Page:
Growing Vegetables
What to plant – Part 1


Green beans, carrots, and lettuce

 

Small space gardening includes growing vegetables of all kinds.  If the vegetable can be grown in a traditional garden, it can probably be grown in a small space garden, including a container garden.  Why not give it a try with some of your favorite vegetables?

Below you will find some basic information relating to some of the more popular vegetables:

Green Beans

  • A popular warm-season, home vegetable garden crop.
  • Best grown in well drained soil and plenty of sunlight.
  • Plant in the spring after the danger of frost has passed.
  • Harvest green beans when they are about the size of a pencil.
  • Green beans are a fair source of vitamins A and C if cooked for a short period of time in boiling water.

Carrots

  • A cool-season biennial grown for its thickened root.
  • While usually planted in early spring, midsummer plantings that mature quickly in the cool fall can produce the smaller and more tender “baby” carrot.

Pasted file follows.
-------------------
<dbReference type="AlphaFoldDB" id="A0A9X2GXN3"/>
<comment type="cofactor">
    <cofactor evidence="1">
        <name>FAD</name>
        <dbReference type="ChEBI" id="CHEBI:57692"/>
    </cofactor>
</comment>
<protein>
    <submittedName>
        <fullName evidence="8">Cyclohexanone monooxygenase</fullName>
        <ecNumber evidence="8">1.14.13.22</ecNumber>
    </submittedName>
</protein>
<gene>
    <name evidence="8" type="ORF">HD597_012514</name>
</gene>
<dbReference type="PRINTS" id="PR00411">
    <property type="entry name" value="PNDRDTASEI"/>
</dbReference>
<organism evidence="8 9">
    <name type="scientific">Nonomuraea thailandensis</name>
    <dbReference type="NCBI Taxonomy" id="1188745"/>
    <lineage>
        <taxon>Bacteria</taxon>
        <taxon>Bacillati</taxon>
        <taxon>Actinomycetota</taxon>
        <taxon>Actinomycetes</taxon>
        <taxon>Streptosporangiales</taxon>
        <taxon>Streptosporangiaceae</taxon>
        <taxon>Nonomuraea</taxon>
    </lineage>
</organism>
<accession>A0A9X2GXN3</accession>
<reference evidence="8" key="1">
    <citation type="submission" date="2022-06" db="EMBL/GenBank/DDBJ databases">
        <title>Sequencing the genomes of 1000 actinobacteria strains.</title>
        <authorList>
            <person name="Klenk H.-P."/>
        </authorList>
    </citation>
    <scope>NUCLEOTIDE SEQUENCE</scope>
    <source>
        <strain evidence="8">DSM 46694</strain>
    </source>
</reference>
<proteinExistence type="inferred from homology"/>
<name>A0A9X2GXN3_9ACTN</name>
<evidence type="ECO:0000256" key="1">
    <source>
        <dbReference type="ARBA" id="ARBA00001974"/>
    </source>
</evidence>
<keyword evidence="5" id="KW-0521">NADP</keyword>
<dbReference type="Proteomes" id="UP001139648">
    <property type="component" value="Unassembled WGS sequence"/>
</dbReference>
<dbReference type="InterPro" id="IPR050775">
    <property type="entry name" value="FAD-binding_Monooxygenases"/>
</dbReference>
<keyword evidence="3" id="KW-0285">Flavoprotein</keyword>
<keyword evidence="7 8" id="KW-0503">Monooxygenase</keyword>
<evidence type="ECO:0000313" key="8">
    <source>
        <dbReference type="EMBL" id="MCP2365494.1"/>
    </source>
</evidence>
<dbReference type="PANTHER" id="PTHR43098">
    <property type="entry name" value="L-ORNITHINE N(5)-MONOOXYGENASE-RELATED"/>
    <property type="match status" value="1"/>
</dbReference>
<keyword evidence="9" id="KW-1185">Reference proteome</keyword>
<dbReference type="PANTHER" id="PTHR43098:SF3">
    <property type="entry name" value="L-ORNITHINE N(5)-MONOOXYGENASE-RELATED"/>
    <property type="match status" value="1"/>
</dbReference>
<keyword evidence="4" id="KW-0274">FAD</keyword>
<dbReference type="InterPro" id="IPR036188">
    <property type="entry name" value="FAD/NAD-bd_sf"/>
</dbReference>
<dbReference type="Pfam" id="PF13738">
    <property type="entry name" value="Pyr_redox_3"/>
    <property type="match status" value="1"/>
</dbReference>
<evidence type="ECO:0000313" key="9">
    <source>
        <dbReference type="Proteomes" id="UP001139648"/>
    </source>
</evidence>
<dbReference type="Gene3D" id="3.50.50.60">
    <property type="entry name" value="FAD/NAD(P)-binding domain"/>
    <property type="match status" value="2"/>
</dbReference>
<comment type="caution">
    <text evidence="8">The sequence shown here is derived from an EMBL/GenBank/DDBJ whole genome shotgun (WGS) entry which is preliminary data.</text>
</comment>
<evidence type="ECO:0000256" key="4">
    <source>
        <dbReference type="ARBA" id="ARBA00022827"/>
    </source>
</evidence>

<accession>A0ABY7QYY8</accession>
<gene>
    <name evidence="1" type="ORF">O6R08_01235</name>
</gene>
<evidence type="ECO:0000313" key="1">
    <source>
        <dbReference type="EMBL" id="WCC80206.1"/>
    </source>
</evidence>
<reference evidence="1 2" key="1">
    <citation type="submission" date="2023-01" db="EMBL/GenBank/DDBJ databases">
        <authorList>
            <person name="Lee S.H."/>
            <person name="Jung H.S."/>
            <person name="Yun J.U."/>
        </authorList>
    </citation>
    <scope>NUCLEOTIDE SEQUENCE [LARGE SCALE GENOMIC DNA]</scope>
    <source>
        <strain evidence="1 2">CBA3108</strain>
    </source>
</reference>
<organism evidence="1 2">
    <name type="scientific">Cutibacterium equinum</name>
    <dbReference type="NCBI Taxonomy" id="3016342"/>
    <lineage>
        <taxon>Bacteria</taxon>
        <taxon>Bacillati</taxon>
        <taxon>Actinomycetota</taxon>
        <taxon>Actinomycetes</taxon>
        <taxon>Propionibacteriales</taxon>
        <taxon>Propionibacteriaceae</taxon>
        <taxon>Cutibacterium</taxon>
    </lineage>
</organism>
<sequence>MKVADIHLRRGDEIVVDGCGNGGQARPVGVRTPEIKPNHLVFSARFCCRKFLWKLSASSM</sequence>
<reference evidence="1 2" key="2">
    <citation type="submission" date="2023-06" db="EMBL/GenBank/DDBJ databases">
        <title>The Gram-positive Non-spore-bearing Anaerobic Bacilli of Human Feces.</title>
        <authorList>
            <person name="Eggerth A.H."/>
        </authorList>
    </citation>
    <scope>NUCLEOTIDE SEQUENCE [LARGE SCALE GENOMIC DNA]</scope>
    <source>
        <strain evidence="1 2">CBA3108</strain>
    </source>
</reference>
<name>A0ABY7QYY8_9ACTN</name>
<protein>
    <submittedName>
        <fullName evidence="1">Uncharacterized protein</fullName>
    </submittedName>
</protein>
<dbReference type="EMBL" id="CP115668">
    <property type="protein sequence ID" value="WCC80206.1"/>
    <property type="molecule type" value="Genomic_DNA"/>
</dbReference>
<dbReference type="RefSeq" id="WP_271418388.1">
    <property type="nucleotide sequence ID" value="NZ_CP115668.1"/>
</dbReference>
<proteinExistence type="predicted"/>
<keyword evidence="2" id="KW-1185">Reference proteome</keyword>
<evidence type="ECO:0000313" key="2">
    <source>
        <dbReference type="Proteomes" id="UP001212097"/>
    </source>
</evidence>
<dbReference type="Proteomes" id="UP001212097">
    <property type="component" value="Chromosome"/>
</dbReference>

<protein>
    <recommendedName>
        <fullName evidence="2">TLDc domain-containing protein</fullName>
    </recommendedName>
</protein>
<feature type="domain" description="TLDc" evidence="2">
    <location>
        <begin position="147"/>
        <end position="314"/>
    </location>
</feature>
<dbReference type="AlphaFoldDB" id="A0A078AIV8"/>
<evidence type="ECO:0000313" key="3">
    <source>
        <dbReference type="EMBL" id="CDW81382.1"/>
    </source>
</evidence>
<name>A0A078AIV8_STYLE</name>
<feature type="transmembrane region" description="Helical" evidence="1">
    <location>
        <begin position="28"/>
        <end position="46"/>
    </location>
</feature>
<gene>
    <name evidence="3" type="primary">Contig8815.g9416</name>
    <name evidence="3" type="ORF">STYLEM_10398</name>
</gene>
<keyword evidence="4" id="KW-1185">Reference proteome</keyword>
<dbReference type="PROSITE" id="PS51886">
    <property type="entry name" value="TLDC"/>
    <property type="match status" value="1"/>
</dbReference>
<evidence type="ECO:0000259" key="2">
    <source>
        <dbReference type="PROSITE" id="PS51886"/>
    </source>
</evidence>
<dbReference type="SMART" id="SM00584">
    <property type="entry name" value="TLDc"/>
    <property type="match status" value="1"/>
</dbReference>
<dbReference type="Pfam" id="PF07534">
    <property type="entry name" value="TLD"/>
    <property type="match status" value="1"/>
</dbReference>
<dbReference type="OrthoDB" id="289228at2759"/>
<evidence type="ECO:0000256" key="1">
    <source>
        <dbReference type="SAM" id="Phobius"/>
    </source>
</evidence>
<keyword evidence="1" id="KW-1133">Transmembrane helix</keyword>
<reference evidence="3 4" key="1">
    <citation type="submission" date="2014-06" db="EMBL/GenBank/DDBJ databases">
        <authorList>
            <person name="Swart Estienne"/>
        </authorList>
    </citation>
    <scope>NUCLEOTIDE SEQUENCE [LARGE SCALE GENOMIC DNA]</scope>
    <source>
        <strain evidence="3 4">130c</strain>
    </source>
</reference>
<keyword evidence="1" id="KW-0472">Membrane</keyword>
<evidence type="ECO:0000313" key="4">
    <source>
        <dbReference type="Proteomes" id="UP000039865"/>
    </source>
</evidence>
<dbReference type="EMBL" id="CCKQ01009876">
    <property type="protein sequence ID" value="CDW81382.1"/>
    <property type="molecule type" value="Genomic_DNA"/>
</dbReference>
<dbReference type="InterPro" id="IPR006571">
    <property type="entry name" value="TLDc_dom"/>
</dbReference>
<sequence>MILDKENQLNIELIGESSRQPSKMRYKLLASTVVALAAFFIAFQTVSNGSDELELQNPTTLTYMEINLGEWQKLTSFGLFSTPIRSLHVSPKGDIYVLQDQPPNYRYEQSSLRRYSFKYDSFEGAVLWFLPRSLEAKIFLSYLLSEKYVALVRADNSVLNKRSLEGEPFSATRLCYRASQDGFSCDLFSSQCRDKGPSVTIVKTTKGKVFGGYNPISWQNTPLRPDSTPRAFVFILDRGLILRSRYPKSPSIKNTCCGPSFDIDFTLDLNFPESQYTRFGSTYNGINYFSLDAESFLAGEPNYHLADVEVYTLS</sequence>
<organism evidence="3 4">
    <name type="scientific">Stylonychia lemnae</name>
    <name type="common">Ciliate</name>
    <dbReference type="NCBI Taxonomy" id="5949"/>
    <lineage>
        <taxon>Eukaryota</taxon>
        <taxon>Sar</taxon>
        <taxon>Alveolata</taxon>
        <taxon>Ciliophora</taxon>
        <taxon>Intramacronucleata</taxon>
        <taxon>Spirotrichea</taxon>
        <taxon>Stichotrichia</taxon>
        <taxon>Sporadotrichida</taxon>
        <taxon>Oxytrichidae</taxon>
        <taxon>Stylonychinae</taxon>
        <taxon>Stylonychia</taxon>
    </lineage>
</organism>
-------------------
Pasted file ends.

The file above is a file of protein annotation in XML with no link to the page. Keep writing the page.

• Carrots are rich in beta carotene (a source of vitamin A) and high in fiber and sugar content. Beta carotene is a powerful antioxidant effective in fighting against some forms of cancer, especially lung cancer.
  • Carrots should be planted in sandy soil that allows for root development and penetration.
  • Plant carrot seeds in rows ¼ to ½ inch deep but no more than 3 seeds per inch.
  • Germination can take up to 2 weeks and if the soil surface becomes packed they may not emerge at all.
  • Carrots can be harvested when the roots are at least ½ inch in diameter.

Lettuce

  • A cool-weather vegetable that should be planted early spring or late summer.
  • Leaf lettuce is the most adapted of the five types of lettuce when growing vegetables in the home garden.
  • Leaf lettuce is the most widely planted salad vegetable.
  • Plant seeds ¼ to ½ inch deep (10 seeds per foot). Thin leaf lettuce seedlings to 4 inches apart. An added benefit is that the seedlings you remove can either be transplanted or can be eaten.
  • Harvest whenever it is large enough to use.
  • The most important nutrients of lettuce are vitamin A and potassium. Iceberg lettuce has the least nutritional value of all lettuce type. Its primary nutrient is water. The spine and ribs of leaf lettuce provide dietary fiber while the leaves contain various vitamins and minerals.

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